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a powerful act of teshuvah

02/18/2021 10:28:43 AM

Feb18

Rabbi Jeffrey Myers

Teshuvah is a word that most people probably don’t hear much about this time of year. The word is generally translated as “repentance”, and focuses primarily on the season of repentance that begins prior to Rosh Hashanah and concludes with Yom Kippur. During this period of time, when we are outside of the synagogue and/or prayer services, we try to engage with those that we have wronged during the past year, ask forgiveness for any and all ways that we may have wronged the individual, and hope that our sincerity is accepted by the person that we wronged. We spend most of our time in synagogue on Yom Kippur entreating God to accept our teshuvah.

The interesting thing about the word teshuvah is that its’ root connotes a turning, or perhaps a returning. Anyone who has strayed from the right path can appreciate the essence of teshuvah. If we have lost our way, we appeal to God to accept our teshuvah and assist us in making a mid-course correction to return to the proper path. When done with sincerity and an open heart, it can be a powerful moment for both the penitent and the recipient. I witnessed a powerful act of teshuvah last evening that deeply moved me.

The name of the person is not important, but for those who viewed the panel discussion that I participated in last evening, you will understand. A gentleman apologized publicly for words and deeds that may have offended or insulted the Jewish community. As I sat there and listened, the words came across to me as sincere and from the heart, and I publicly commended the speaker and accepted the teshuvah.

Perhaps because it was so unexpected, yet coming after much being said earlier in the day about this person, that I did not know how the conversation would flow. What all of us who viewed this event witnessed was a model of how teshuvah works, what an uplifting and cleansing moment for the penitent, what a joyous moment for a recipient like me to be the receiver of sincere words.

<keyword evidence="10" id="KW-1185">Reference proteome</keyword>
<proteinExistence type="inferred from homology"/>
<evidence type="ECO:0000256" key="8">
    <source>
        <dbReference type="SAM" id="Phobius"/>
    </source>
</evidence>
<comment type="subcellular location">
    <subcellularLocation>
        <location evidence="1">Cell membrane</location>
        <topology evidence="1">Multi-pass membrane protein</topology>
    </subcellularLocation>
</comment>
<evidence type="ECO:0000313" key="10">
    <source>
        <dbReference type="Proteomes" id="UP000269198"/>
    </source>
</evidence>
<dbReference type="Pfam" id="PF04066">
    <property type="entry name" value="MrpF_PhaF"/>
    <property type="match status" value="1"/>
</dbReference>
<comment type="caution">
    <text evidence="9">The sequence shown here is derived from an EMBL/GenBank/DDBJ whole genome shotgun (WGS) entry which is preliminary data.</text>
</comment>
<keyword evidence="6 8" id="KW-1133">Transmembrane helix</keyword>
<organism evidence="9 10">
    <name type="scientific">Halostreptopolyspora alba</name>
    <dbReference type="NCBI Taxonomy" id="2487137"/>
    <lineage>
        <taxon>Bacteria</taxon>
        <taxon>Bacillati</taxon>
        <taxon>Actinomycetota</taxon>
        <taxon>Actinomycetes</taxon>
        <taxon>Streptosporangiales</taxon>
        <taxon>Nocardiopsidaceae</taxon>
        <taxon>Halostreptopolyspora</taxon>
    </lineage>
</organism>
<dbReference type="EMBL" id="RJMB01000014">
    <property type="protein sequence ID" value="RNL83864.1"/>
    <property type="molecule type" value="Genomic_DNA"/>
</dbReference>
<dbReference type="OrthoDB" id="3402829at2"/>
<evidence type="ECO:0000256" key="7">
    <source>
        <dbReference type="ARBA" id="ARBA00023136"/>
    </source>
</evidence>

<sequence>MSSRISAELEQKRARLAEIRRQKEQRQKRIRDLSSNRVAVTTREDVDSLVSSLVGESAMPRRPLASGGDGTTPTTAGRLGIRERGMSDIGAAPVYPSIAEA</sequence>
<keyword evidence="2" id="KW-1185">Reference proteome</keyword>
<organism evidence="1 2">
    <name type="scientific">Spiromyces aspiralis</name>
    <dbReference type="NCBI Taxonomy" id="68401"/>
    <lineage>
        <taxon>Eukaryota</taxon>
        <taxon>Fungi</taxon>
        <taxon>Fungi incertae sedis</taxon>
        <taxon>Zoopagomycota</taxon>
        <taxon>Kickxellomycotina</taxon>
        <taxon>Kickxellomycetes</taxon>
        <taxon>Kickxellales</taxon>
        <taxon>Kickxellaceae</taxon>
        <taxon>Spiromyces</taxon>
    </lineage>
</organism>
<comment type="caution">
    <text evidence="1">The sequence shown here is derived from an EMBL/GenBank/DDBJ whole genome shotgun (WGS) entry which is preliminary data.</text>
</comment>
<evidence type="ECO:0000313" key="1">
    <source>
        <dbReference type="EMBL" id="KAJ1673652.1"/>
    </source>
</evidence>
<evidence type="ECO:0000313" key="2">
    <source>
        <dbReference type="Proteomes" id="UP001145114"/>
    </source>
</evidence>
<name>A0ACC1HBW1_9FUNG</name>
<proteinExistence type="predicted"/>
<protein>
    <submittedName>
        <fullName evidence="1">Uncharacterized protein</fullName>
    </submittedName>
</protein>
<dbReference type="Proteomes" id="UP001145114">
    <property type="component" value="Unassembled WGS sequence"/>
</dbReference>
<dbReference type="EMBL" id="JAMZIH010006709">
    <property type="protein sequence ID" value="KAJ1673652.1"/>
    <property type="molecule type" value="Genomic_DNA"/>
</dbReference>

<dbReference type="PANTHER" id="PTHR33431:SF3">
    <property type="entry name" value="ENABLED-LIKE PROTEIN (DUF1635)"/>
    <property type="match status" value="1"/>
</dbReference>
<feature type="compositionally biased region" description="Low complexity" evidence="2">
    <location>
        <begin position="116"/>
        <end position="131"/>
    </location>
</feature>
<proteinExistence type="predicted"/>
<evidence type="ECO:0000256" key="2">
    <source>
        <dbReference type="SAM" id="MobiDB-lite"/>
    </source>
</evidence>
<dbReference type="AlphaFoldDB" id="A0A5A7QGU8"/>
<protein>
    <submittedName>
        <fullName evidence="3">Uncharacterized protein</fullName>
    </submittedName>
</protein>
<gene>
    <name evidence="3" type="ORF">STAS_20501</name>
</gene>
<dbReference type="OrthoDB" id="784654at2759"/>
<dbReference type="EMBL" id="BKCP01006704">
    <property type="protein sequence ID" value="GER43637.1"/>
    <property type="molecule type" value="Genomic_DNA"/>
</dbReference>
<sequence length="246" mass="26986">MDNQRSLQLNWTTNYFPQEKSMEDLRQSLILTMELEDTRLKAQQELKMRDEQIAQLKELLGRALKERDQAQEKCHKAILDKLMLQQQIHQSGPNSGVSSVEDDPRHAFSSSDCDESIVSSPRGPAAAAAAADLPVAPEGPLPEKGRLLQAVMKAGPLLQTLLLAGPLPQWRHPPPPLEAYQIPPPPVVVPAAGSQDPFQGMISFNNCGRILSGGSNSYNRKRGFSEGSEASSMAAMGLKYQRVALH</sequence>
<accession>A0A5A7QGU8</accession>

All human beings continue to evolve throughout their lifetimes. I am not the same person that I was several decades ago. My views have evolved, as I learn more, experience more, and hear the stories of many people that impact me deeply. To me, that is what it means to be human, foibles and all. Over the years, people have offered words of teshuvah during the Ten Days of Penitence, and I have appreciated their sincerity. But this was different. This was a human being open to learning more, to finding meaningful communal partners to work with to jointly address the needs of society.

There have been many meaningful events in my life, especially a great many after 10.27. This public teshuvah was one that I will remember, and I will use this opportunity to continue to build bridges in my community, as here is a willing partner ready to evolve and learn. As I have mentioned in prior writings, all of us are on a journey called life. My role as Rabbi is to be the tour guide to all who will let me do so, helping you through the journey in whatever way that I can. I’m hopeful that I have found a new person to join me on my journey.    

Sun, February 28 2021 16 Adar 5781